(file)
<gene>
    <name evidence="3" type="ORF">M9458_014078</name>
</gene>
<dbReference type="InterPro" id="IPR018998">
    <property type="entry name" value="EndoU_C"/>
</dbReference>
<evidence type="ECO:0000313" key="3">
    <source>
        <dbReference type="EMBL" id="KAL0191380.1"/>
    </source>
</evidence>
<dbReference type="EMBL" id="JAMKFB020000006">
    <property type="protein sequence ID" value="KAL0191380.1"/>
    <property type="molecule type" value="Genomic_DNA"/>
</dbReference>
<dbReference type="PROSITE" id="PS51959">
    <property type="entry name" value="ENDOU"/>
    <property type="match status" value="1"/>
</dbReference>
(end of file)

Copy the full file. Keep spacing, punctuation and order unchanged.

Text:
<gene>
    <name evidence="3" type="ORF">M9458_014078</name>
</gene>
<dbReference type="InterPro" id="IPR018998">
    <property type="entry name" value="EndoU_C"/>
</dbReference>
<evidence type="ECO:0000313" key="3">
    <source>
        <dbReference type="EMBL" id="KAL0191380.1"/>
    </source>
</evidence>
<dbReference type="EMBL" id="JAMKFB020000006">
    <property type="protein sequence ID" value="KAL0191380.1"/>
    <property type="molecule type" value="Genomic_DNA"/>
</dbReference>
<dbReference type="PROSITE" id="PS51959">
    <property type="entry name" value="ENDOU"/>
    <property type="match status" value="1"/>
</dbReference>